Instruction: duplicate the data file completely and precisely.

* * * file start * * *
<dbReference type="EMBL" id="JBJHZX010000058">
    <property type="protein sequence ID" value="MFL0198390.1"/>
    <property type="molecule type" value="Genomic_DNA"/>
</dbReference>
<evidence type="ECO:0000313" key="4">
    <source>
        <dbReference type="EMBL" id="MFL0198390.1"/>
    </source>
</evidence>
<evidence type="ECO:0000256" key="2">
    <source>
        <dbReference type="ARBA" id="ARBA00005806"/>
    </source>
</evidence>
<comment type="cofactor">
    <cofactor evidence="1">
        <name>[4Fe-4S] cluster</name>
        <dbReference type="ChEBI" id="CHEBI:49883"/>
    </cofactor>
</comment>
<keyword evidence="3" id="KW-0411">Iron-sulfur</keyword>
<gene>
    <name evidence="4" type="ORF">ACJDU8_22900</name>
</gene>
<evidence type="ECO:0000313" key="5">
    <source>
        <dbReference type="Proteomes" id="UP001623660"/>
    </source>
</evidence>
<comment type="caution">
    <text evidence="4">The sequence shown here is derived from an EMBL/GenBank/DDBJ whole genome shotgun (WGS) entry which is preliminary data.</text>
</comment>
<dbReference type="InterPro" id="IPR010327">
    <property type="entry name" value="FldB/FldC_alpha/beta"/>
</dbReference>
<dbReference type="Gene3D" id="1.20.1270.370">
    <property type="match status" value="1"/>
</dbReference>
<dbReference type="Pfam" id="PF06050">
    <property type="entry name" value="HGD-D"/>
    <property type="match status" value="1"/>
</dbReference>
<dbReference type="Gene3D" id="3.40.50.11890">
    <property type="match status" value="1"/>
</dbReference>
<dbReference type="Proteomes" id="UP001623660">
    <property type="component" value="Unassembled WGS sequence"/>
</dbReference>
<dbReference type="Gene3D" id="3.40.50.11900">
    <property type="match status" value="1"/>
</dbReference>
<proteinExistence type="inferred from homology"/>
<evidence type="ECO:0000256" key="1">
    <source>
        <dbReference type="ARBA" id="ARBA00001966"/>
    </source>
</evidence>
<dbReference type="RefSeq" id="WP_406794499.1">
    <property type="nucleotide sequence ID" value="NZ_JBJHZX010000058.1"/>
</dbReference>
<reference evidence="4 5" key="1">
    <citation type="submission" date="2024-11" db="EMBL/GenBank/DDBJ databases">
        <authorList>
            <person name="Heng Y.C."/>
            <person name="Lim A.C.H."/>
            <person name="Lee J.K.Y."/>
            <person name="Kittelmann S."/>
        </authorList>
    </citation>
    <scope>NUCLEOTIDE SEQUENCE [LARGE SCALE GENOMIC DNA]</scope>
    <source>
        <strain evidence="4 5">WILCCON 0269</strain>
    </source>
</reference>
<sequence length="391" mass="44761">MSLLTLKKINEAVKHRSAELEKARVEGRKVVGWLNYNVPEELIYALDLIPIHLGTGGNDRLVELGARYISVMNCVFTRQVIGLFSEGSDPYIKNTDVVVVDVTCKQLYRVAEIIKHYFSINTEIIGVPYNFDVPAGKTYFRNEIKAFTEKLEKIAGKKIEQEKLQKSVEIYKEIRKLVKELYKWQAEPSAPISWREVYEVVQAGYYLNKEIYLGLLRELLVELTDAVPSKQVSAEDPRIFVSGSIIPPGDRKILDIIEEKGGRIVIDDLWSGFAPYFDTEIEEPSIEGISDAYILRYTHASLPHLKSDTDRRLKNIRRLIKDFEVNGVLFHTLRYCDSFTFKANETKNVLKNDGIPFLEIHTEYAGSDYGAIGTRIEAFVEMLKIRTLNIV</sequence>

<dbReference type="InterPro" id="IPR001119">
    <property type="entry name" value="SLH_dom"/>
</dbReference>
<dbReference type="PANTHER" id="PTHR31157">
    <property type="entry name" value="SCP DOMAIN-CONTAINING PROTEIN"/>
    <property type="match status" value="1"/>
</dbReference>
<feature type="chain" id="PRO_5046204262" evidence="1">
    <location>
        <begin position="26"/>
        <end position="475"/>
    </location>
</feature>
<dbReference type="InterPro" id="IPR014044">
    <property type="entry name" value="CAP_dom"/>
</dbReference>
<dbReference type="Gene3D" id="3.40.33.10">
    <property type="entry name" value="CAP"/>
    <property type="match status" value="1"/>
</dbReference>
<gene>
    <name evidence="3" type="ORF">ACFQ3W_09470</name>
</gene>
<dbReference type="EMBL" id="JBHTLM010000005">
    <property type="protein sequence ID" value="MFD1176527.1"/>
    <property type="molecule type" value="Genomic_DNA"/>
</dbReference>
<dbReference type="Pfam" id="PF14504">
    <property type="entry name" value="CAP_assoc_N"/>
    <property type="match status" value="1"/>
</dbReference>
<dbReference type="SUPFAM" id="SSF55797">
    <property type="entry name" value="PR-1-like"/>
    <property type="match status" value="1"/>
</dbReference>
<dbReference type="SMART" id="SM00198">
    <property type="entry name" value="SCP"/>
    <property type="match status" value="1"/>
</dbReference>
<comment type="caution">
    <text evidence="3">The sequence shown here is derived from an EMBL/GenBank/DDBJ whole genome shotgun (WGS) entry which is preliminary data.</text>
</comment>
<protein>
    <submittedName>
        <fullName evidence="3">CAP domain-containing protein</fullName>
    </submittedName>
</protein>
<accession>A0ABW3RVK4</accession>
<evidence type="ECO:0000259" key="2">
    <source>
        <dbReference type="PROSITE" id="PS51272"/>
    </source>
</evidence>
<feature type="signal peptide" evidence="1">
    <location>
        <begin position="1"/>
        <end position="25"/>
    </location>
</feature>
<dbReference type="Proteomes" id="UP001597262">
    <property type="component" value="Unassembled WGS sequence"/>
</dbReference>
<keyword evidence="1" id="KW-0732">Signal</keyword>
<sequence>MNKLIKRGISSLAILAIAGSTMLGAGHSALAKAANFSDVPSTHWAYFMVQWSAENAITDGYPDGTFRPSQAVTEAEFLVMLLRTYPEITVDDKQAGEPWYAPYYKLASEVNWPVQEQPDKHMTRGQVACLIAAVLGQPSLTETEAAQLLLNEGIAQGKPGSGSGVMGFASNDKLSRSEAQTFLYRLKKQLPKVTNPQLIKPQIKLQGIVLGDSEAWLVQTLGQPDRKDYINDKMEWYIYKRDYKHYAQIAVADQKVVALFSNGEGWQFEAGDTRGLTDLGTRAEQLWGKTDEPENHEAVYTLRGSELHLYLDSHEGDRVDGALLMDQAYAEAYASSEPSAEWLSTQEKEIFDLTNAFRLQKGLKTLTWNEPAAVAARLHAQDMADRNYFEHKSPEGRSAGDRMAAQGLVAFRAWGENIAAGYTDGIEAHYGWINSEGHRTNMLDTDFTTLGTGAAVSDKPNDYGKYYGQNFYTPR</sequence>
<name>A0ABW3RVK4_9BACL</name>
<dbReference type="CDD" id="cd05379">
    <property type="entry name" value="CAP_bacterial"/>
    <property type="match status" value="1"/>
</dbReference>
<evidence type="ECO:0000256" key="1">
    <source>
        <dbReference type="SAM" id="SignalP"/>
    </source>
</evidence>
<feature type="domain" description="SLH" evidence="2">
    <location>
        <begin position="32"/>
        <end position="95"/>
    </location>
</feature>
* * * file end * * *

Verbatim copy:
<dbReference type="EMBL" id="JBJHZX010000058">
    <property type="protein sequence ID" value="MFL0198390.1"/>
    <property type="molecule type" value="Genomic_DNA"/>
</dbReference>
<evidence type="ECO:0000313" key="4">
    <source>
        <dbReference type="EMBL" id="MFL0198390.1"/>
    </source>
</evidence>
<evidence type="ECO:0000256" key="2">
    <source>
        <dbReference type="ARBA" id="ARBA00005806"/>
    </source>
</evidence>
<comment type="cofactor">
    <cofactor evidence="1">
        <name>[4Fe-4S] cluster</name>
        <dbReference type="ChEBI" id="CHEBI:49883"/>
    </cofactor>
</comment>
<keyword evidence="3" id="KW-0411">Iron-sulfur</keyword>
<gene>
    <name evidence="4" type="ORF">ACJDU8_22900</name>
</gene>
<evidence type="ECO:0000313" key="5">
    <source>
        <dbReference type="Proteomes" id="UP001623660"/>
    </source>
</evidence>
<comment type="caution">
    <text evidence="4">The sequence shown here is derived from an EMBL/GenBank/DDBJ whole genome shotgun (WGS) entry which is preliminary data.</text>
</comment>
<dbReference type="InterPro" id="IPR010327">
    <property type="entry name" value="FldB/FldC_alpha/beta"/>
</dbReference>
<dbReference type="Gene3D" id="1.20.1270.370">
    <property type="match status" value="1"/>
</dbReference>
<dbReference type="Pfam" id="PF06050">
    <property type="entry name" value="HGD-D"/>
    <property type="match status" value="1"/>
</dbReference>
<dbReference type="Gene3D" id="3.40.50.11890">
    <property type="match status" value="1"/>
</dbReference>
<dbReference type="Proteomes" id="UP001623660">
    <property type="component" value="Unassembled WGS sequence"/>
</dbReference>
<dbReference type="Gene3D" id="3.40.50.11900">
    <property type="match status" value="1"/>
</dbReference>
<proteinExistence type="inferred from homology"/>
<evidence type="ECO:0000256" key="1">
    <source>
        <dbReference type="ARBA" id="ARBA00001966"/>
    </source>
</evidence>
<dbReference type="RefSeq" id="WP_406794499.1">
    <property type="nucleotide sequence ID" value="NZ_JBJHZX010000058.1"/>
</dbReference>
<reference evidence="4 5" key="1">
    <citation type="submission" date="2024-11" db="EMBL/GenBank/DDBJ databases">
        <authorList>
            <person name="Heng Y.C."/>
            <person name="Lim A.C.H."/>
            <person name="Lee J.K.Y."/>
            <person name="Kittelmann S."/>
        </authorList>
    </citation>
    <scope>NUCLEOTIDE SEQUENCE [LARGE SCALE GENOMIC DNA]</scope>
    <source>
        <strain evidence="4 5">WILCCON 0269</strain>
    </source>
</reference>
<sequence length="391" mass="44761">MSLLTLKKINEAVKHRSAELEKARVEGRKVVGWLNYNVPEELIYALDLIPIHLGTGGNDRLVELGARYISVMNCVFTRQVIGLFSEGSDPYIKNTDVVVVDVTCKQLYRVAEIIKHYFSINTEIIGVPYNFDVPAGKTYFRNEIKAFTEKLEKIAGKKIEQEKLQKSVEIYKEIRKLVKELYKWQAEPSAPISWREVYEVVQAGYYLNKEIYLGLLRELLVELTDAVPSKQVSAEDPRIFVSGSIIPPGDRKILDIIEEKGGRIVIDDLWSGFAPYFDTEIEEPSIEGISDAYILRYTHASLPHLKSDTDRRLKNIRRLIKDFEVNGVLFHTLRYCDSFTFKANETKNVLKNDGIPFLEIHTEYAGSDYGAIGTRIEAFVEMLKIRTLNIV</sequence>

<dbReference type="InterPro" id="IPR001119">
    <property type="entry name" value="SLH_dom"/>
</dbReference>
<dbReference type="PANTHER" id="PTHR31157">
    <property type="entry name" value="SCP DOMAIN-CONTAINING PROTEIN"/>
    <property type="match status" value="1"/>
</dbReference>
<feature type="chain" id="PRO_5046204262" evidence="1">
    <location>
        <begin position="26"/>
        <end position="475"/>
    </location>
</feature>
<dbReference type="InterPro" id="IPR014044">
    <property type="entry name" value="CAP_dom"/>
</dbReference>
<dbReference type="Gene3D" id="3.40.33.10">
    <property type="entry name" value="CAP"/>
    <property type="match status" value="1"/>
</dbReference>
<gene>
    <name evidence="3" type="ORF">ACFQ3W_09470</name>
</gene>
<dbReference type="EMBL" id="JBHTLM010000005">
    <property type="protein sequence ID" value="MFD1176527.1"/>
    <property type="molecule type" value="Genomic_DNA"/>
</dbReference>
<dbReference type="Pfam" id="PF14504">
    <property type="entry name" value="CAP_assoc_N"/>
    <property type="match status" value="1"/>
</dbReference>
<dbReference type="SUPFAM" id="SSF55797">
    <property type="entry name" value="PR-1-like"/>
    <property type="match status" value="1"/>
</dbReference>
<dbReference type="SMART" id="SM00198">
    <property type="entry name" value="SCP"/>
    <property type="match status" value="1"/>
</dbReference>
<comment type="caution">
    <text evidence="3">The sequence shown here is derived from an EMBL/GenBank/DDBJ whole genome shotgun (WGS) entry which is preliminary data.</text>
</comment>
<protein>
    <submittedName>
        <fullName evidence="3">CAP domain-containing protein</fullName>
    </submittedName>
</protein>
<accession>A0ABW3RVK4</accession>
<evidence type="ECO:0000259" key="2">
    <source>
        <dbReference type="PROSITE" id="PS51272"/>
    </source>
</evidence>
<feature type="signal peptide" evidence="1">
    <location>
        <begin position="1"/>
        <end position="25"/>
    </location>
</feature>
<dbReference type="Proteomes" id="UP001597262">
    <property type="component" value="Unassembled WGS sequence"/>
</dbReference>
<keyword evidence="1" id="KW-0732">Signal</keyword>
<sequence>MNKLIKRGISSLAILAIAGSTMLGAGHSALAKAANFSDVPSTHWAYFMVQWSAENAITDGYPDGTFRPSQAVTEAEFLVMLLRTYPEITVDDKQAGEPWYAPYYKLASEVNWPVQEQPDKHMTRGQVACLIAAVLGQPSLTETEAAQLLLNEGIAQGKPGSGSGVMGFASNDKLSRSEAQTFLYRLKKQLPKVTNPQLIKPQIKLQGIVLGDSEAWLVQTLGQPDRKDYINDKMEWYIYKRDYKHYAQIAVADQKVVALFSNGEGWQFEAGDTRGLTDLGTRAEQLWGKTDEPENHEAVYTLRGSELHLYLDSHEGDRVDGALLMDQAYAEAYASSEPSAEWLSTQEKEIFDLTNAFRLQKGLKTLTWNEPAAVAARLHAQDMADRNYFEHKSPEGRSAGDRMAAQGLVAFRAWGENIAAGYTDGIEAHYGWINSEGHRTNMLDTDFTTLGTGAAVSDKPNDYGKYYGQNFYTPR</sequence>
<name>A0ABW3RVK4_9BACL</name>
<dbReference type="CDD" id="cd05379">
    <property type="entry name" value="CAP_bacterial"/>
    <property type="match status" value="1"/>
</dbReference>
<evidence type="ECO:0000256" key="1">
    <source>
        <dbReference type="SAM" id="SignalP"/>
    </source>
</evidence>
<feature type="domain" description="SLH" evidence="2">
    <location>
        <begin position="32"/>
        <end position="95"/>
    </location>
</feature>